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Oxygen sensing by human recombinant large conductance, calcium-activated potassium channels:regulation by chronic hypoxia

Kemp, Paul J., Hartness, Matthew E. and Peers, Chris 2002. Oxygen sensing by human recombinant large conductance, calcium-activated potassium channels:regulation by chronic hypoxia. In: Pequignot, Jean-Marc, Gonzalez, Constancio, Nurse, Colin A., Prabhakar, Nanduri R. and Dalmaz, Yvette eds. Chemoreception: From Cellular Signaling to Functional Plasticity, Advances in Experimental Medicine and Biology, Springer, pp. 573-581.

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Abstract

Individuals suffering from a variety of cardiorespiratory diseases which are characterised by sustained or intermittent chronic hypoxia - such as chronic obstructive pulmonary disease, sleep apnoea, emphysema, congestive heart failure and stroke - often undergo pathological adaptation of tissue responses to acute hypoxia. Such a notion is supported experimentally by observations in chemosensing tissues such as the pulmonary vasculature, where voltage-gated K+ channel expression is selectively suppressed in chronic hypoxia (Smirnov et al 1994) and carotid body, where chronic hypoxia both in vitro (Stea et al 1992; Stea et al. 1995), and in vivo (Wyatt et al 1995; Eden & Hanson, 1987a; Eden & Hanson, 1987b) has been shown to modulate the acute cellular and whole-body hypoxic responses. Thus, it seems likely that remodelling of ion channel functional activity by sustained or intermittent episodes of hypoxia may underlie the responses to certain pathologies such as pulmonary hypertension (for recent reviews see Prabhakar, 2001; Prabhakar, 2002; Lanfranchi & Somers, 2001) in addition to the well documented adaptation to high altitude (Monge & Leon-Velarde, 1991).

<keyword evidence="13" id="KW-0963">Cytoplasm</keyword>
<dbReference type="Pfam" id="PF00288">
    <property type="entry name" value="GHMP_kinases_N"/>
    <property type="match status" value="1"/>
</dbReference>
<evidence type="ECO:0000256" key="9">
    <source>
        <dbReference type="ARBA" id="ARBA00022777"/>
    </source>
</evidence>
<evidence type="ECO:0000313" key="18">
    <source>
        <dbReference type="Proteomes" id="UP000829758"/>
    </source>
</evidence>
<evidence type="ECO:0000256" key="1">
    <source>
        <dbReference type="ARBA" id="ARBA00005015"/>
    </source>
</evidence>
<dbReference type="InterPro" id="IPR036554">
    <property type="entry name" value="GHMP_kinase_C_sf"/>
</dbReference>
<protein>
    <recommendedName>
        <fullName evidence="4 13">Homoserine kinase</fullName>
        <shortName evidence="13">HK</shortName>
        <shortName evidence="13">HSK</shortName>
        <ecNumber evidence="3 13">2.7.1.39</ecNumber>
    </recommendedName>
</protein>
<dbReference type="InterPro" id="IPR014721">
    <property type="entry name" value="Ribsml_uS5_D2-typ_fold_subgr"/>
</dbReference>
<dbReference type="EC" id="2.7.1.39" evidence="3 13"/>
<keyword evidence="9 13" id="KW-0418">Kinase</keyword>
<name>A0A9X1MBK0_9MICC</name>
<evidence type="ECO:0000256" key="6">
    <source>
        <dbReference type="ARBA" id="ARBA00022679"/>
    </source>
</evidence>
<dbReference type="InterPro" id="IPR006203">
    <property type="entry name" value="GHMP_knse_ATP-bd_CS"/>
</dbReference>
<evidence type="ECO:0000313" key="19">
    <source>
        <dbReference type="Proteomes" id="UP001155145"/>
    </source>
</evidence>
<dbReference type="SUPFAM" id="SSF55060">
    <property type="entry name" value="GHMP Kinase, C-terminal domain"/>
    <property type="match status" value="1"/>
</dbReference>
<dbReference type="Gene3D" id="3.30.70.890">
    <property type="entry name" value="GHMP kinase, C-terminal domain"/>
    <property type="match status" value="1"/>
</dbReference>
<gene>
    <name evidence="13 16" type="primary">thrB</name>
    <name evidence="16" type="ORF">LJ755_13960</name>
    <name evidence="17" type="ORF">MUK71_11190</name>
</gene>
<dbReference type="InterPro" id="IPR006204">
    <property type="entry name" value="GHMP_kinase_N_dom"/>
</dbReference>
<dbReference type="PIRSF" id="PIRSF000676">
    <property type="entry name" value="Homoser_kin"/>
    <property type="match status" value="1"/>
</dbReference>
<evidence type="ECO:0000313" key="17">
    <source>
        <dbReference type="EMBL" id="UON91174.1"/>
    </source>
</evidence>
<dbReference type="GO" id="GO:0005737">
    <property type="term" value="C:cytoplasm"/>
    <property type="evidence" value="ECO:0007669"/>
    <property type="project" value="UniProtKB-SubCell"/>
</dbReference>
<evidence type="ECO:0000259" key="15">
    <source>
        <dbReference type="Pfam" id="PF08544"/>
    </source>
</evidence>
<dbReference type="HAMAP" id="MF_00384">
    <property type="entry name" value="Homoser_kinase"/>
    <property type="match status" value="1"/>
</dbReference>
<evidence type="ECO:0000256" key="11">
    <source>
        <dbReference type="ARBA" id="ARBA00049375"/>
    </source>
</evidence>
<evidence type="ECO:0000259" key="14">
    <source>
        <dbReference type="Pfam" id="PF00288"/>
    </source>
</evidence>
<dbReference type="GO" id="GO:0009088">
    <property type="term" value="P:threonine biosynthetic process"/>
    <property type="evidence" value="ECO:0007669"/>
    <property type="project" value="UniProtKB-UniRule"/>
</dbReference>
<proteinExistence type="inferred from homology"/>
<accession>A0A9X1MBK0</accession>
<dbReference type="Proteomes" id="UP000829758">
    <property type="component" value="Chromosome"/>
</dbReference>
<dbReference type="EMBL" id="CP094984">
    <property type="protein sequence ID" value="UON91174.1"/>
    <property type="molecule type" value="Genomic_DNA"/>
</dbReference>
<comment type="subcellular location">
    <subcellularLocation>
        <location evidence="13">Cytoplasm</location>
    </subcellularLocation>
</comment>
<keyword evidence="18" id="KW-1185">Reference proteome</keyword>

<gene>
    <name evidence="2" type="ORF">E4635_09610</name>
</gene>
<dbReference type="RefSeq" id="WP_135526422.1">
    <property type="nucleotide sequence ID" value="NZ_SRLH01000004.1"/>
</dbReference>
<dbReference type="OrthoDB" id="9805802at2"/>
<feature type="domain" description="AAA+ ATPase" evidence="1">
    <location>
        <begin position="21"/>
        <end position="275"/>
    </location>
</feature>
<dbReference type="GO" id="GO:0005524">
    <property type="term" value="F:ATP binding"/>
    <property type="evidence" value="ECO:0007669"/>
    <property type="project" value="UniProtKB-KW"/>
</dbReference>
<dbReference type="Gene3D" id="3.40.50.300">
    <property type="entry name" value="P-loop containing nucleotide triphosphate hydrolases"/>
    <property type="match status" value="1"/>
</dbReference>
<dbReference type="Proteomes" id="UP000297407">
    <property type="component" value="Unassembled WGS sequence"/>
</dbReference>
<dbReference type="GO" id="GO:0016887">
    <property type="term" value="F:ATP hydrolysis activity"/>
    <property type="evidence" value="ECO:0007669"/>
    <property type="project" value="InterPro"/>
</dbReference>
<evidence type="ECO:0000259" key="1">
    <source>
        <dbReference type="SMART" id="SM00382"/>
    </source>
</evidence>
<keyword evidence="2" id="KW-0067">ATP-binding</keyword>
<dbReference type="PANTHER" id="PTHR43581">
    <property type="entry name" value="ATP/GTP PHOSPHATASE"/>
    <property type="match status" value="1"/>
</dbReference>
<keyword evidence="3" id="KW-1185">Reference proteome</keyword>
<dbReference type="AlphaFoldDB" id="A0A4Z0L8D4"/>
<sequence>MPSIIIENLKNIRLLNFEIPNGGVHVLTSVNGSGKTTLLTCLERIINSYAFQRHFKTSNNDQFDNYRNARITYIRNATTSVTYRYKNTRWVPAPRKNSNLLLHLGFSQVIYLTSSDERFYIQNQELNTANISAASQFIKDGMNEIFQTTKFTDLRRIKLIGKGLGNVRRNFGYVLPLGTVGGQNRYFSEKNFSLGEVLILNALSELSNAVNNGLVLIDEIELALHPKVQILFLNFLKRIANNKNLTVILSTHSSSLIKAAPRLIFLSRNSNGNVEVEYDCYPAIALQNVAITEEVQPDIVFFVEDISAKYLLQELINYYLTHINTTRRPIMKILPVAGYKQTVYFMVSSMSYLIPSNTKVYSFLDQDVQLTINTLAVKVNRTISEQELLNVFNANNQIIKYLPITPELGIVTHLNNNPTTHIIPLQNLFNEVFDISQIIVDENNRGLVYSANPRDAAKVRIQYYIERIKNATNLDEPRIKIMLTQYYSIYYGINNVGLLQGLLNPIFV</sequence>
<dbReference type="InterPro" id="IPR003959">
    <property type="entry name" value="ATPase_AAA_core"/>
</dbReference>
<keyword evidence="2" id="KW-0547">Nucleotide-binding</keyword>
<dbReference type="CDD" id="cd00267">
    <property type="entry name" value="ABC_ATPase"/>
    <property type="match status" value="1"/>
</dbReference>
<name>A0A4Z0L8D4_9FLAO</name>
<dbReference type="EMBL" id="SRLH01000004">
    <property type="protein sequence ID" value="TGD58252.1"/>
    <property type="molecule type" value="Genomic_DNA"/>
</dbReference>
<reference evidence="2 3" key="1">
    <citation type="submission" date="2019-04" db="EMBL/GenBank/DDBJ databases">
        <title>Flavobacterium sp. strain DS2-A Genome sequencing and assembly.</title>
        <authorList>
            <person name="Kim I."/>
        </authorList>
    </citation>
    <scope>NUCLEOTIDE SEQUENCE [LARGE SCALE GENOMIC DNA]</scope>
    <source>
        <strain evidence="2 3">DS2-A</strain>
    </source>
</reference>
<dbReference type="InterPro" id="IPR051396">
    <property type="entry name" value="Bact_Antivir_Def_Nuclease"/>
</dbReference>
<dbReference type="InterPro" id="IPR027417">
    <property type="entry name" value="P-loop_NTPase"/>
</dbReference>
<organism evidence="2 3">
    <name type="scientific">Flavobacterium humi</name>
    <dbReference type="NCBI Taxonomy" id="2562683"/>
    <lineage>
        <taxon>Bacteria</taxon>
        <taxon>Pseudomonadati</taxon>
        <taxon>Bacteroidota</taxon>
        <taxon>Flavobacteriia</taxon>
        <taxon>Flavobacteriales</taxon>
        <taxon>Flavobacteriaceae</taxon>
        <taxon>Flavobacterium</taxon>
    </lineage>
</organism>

Item Type: Book Section
Date Type: Publication
Status: Published
Schools: Biosciences
Subjects: Q Science > QR Microbiology
Publisher: Springer
ISBN: 9781461348733
Last Modified: 04 Jun 2017 08:01
URI: http://orca.cf.ac.uk/id/eprint/71648

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